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Old 11-12-2012, 01:05 PM   #9
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Re: Citizens from 15 states have filed petitions to secede from the United States

Quote:
Originally Posted by jekyl_hyde View Post
I understand what you're saying about the different states and their related debts and the contributions they make to the GDP. Take this into acct. Two of the three states you mentioned are the hardest hit states during the hurricane seasons, which over 75% of that debt comes from.
First of all, blaming the hurricane season for the debt is skewed at best considering the three less desirable states I mentioned have debts related to hurricanes which represent 3% of Alabama's debt, 9% of Kentucky's and 8% of Mississippi's. The real debt from those states come from pensions (72% of Alabama's, 62% of Kentucky's and 56% of Mississippi's). You could say some of that pension debt is a byproduct of the hurricanes, but it's nigh impossible to trace the exact effect.

Second, how is the source of debt of any relevancy when we're dealing with hard, cold numbers? No matter the source, the reality is that Alabama, Kentucky and Mississippi are the least desirable of the states wanting to secede and would probably fuck themselves if they were successful.

Quote:
Also, the majority of each state's contribution to the national GDP is not based on the financial sector nor real estate. It comes from industry, which is what put the U.S.A. as the number 1 economy way back when, and is the leading reason why China is about to overtake the U.S.A., if they haven't already.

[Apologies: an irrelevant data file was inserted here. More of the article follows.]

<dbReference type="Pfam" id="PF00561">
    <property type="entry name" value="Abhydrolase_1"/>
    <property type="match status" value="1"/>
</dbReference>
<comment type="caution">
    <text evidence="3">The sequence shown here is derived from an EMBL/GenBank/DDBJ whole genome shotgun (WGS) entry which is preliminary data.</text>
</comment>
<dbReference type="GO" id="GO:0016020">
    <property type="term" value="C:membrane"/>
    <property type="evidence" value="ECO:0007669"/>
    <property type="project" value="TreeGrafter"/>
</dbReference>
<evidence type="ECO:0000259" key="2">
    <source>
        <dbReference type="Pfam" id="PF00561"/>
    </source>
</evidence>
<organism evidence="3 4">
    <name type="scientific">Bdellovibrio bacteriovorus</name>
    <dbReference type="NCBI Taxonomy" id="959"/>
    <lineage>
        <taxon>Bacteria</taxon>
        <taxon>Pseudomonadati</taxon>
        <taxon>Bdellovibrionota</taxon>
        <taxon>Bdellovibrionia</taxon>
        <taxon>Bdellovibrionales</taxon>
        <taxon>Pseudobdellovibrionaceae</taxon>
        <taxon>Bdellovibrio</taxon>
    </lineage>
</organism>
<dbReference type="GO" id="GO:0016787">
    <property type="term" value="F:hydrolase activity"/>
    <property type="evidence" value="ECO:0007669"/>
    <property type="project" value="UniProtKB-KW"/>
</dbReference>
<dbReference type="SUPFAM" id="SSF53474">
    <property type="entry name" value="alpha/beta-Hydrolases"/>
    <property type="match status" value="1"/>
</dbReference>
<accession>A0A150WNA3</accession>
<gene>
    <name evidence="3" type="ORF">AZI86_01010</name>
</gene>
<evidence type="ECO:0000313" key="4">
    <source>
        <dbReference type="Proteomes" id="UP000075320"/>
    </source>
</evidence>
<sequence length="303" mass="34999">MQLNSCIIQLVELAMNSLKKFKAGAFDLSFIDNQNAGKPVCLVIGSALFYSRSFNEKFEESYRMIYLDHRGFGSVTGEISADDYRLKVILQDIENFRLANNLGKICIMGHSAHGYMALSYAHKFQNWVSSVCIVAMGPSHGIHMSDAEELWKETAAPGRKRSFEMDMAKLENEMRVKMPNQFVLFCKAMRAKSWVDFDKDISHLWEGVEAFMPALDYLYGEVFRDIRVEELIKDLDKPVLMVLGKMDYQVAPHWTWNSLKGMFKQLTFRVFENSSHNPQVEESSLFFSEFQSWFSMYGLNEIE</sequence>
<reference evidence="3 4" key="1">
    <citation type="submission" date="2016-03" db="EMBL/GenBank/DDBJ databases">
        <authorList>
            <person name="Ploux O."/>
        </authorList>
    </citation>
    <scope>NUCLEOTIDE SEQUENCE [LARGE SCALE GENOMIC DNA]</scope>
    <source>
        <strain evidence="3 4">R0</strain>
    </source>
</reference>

Sorry if this question sounds similar to the previous, but how's the source of GDP of any relevancy to what's being said? Again with actual facts, Alabama, Kentucky and Mississippi represent 2.99% of the US' GDP while Florida and New York, states you said would be preferable to kick off, represent 12.88% of the national GDP.

Quote:
Without going into a diatribe about the fallacies of the great country that I live in and am proud to be a citizen in, our leaders (not just the political ones) have decided to place the vast majority of their eggs into the information and intelligence proprieties. There is still a small sector of industry, hugely comprised of the auto, air, and defense sectors. Meanwhile, China has industry as being a huge factor of it's GDP, while India has a high information and intellgence sector, but also has an outlandish (customer) service sector. I also know that India has a growing industry sector, but to my knowledge, it is nowhere near the level of China or the U.S.
Actually, US' economy slip and China's rise is NOT about which sector is being favored in the GDP, is from what measures the governments made. 40% of China's GDP comes from public investments and 45% from savings vs the US' 15% and 12% respectively. India also has similar figures to China, 36% on investments and 33% on savings.
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